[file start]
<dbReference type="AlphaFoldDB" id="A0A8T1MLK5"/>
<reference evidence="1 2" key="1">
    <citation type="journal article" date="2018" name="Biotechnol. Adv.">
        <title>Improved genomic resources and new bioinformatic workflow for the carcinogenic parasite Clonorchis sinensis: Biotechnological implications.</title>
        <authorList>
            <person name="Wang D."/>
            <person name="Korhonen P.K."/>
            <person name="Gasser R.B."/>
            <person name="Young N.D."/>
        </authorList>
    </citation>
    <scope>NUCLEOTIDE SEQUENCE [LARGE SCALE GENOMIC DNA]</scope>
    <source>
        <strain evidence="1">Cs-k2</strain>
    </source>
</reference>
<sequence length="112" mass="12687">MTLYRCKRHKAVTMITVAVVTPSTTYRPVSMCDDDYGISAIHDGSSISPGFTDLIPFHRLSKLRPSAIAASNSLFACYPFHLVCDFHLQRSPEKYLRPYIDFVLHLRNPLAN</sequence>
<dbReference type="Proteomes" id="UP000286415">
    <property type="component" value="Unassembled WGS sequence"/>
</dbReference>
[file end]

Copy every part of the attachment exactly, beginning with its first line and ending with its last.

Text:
<dbReference type="AlphaFoldDB" id="A0A8T1MLK5"/>
<reference evidence="1 2" key="1">
    <citation type="journal article" date="2018" name="Biotechnol. Adv.">
        <title>Improved genomic resources and new bioinformatic workflow for the carcinogenic parasite Clonorchis sinensis: Biotechnological implications.</title>
        <authorList>
            <person name="Wang D."/>
            <person name="Korhonen P.K."/>
            <person name="Gasser R.B."/>
            <person name="Young N.D."/>
        </authorList>
    </citation>
    <scope>NUCLEOTIDE SEQUENCE [LARGE SCALE GENOMIC DNA]</scope>
    <source>
        <strain evidence="1">Cs-k2</strain>
    </source>
</reference>
<sequence length="112" mass="12687">MTLYRCKRHKAVTMITVAVVTPSTTYRPVSMCDDDYGISAIHDGSSISPGFTDLIPFHRLSKLRPSAIAASNSLFACYPFHLVCDFHLQRSPEKYLRPYIDFVLHLRNPLAN</sequence>
<dbReference type="Proteomes" id="UP000286415">
    <property type="component" value="Unassembled WGS sequence"/>
</dbReference>